Treasury 10-year yield rises again as investors turn to emerging markets

By: Michael Harris
Michael Harris
Specialising in economics by academia, with a passion for financial trading, Michael Harris has been a regular contributor to… read more.
on Nov 24, 2020
  • EM corporate fixed income gained 5.6% in 2020
  • Investors are showing an increased interest in the emerging market corporate bonds
  • The Treasury 10-year yield is up 2.28% today to hit 0.88%

Investors are rushing to purchase debt across various sectors in an effort to benefit from emerging companies from countries outside of the United States. In the meantime, U.S. Treasury yields are rising as investors embrace risk.

Fundamental analysis: Risk on trading environment 

Inflows into emerging bonds are in the green for the first time in 8 months, with an inflow of $3.5 billion during last week, the fourth-largest in history, Bank of America said.  

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While the details regarding the hype for the emerging markets remain unclear, fund managers believe that investors are now more willing to take risks following the passing of the U.S. presidential election and positive developments on coronavirus vaccines.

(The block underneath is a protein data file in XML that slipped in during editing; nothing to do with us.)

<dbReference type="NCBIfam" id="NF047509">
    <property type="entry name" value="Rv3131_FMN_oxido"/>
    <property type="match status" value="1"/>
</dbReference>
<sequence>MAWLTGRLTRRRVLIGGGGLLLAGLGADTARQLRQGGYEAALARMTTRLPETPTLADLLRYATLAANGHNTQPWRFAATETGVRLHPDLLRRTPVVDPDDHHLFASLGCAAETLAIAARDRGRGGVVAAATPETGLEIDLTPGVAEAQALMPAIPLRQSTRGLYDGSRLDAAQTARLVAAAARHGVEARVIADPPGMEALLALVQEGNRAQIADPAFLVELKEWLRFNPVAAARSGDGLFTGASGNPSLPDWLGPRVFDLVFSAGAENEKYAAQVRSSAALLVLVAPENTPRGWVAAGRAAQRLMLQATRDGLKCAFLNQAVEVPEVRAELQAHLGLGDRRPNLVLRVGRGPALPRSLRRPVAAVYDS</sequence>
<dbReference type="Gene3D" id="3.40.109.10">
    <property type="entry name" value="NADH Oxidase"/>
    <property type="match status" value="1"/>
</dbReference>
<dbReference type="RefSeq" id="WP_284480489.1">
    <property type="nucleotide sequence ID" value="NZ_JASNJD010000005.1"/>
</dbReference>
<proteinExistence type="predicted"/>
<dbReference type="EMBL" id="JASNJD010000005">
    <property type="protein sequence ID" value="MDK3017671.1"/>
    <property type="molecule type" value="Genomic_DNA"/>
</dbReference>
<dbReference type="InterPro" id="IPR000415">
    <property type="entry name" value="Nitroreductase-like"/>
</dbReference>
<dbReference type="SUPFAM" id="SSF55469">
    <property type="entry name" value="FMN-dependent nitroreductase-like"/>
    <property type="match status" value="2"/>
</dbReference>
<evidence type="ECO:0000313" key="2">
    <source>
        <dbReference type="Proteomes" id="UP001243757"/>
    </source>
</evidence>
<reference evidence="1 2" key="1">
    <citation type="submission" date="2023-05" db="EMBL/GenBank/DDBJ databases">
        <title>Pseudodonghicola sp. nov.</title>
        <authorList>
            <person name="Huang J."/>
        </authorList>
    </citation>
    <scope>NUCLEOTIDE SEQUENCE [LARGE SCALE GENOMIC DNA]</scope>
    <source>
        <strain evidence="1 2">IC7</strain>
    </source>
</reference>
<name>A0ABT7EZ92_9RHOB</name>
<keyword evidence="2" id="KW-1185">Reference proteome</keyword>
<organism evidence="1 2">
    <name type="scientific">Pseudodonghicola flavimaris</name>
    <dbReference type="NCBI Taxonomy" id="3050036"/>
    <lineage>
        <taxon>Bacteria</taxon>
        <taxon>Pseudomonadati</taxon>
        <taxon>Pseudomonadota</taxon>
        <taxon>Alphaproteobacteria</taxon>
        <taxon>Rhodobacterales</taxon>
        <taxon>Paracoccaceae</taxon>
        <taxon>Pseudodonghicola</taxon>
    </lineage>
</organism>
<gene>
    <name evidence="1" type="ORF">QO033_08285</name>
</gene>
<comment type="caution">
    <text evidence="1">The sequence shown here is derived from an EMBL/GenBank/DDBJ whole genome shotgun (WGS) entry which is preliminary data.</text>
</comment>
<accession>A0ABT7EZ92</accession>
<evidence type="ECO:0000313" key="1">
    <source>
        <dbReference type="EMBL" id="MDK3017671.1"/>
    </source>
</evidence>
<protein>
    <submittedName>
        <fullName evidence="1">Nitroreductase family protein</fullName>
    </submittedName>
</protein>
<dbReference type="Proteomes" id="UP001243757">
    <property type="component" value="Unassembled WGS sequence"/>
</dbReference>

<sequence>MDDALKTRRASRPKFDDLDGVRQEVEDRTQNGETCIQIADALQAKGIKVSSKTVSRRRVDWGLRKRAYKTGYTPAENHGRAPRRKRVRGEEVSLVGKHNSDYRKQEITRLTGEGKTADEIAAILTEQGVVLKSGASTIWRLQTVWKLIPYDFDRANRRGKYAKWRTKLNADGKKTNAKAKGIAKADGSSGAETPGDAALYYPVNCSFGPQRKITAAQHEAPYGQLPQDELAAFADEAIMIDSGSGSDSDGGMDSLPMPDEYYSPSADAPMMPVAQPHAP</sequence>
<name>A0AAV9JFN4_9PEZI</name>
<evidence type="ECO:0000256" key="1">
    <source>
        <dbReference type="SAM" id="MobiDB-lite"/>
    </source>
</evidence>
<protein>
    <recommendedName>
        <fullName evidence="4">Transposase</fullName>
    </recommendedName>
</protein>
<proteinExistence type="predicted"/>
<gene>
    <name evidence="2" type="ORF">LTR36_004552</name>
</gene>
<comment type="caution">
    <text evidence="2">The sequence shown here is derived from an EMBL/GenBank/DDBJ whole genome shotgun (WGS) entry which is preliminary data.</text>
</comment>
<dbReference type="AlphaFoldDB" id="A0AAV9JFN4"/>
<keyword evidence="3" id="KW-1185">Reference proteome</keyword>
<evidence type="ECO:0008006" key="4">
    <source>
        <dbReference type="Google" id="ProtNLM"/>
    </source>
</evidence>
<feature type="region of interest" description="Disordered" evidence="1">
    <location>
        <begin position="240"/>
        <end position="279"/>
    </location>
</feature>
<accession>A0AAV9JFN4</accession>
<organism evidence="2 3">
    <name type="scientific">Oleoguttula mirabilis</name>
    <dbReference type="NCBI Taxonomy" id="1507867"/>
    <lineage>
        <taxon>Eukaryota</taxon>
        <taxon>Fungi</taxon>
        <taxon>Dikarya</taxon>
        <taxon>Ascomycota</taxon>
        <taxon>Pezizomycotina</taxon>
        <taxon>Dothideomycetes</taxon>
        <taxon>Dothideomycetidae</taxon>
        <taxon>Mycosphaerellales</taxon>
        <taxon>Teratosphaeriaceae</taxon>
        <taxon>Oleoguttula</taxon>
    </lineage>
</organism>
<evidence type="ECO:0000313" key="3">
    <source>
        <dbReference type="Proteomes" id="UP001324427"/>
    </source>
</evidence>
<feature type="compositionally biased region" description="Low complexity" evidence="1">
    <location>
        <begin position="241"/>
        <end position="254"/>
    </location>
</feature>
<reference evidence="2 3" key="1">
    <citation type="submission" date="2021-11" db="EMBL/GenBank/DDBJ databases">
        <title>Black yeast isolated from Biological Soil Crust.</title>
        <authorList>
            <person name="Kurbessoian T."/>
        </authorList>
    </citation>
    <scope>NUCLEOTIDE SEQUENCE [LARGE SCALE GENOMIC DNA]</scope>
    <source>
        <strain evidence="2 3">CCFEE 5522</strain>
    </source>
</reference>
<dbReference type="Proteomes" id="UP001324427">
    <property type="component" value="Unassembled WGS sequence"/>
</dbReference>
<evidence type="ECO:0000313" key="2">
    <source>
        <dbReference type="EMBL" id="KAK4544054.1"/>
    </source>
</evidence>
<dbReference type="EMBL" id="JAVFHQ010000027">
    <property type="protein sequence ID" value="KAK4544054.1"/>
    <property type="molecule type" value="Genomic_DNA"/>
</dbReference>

“The Fed has indicated it will not hike rates for a long time and in this environment, the search for yield will continue and intensify,” said Rodica Glavan, head of emerging market corporate fixed income at the asset management company Insight Investment.

“People need to put money to work and as inflows come in they will need to be invested and EM corporates stand to benefit.”

Since the start of 2020, EM corporate fixed income gained 5.6%, lower than 30-year Treasury bonds, but better compared to its fixed-income counterparts such as U.S. corporate high-yield and emerging market sovereign, the bank said.

Investors are being attracted as emerging market corporate bond spreads are currently standing at around 320 basis points, compared to the 255 basis points level registered in February, suggesting potential for additional returns. 

Some of the attractive options include Brazilian airline bonds, which are being monitored by Glavan, who already holds a stake in Mexican energy giant Pemex.  

Furthermore, emerging market debt manager Alejandro Arevalo cited iron ore, copper and zinc producers in South America, ports in the Middle East and India, as well as tourism companies in Egypt as appealing choices.  

Technical analysis: Yields move higher

Treasury 10-year yield is up 2.28% today to hit 0.88%. These are not very attractive returns, hence investors are likely to look for returns elsewhere. 

As seen in the chart above, the benchmark 10-year yield is now trending within a parallel ascending channel as investors shift their funds to higher yielding stocks. 


Investors are showing an increased interest in the emerging market company bonds, partly thanks to recent COVID-19 vaccine developments and the passing of the presidential election in the United States.

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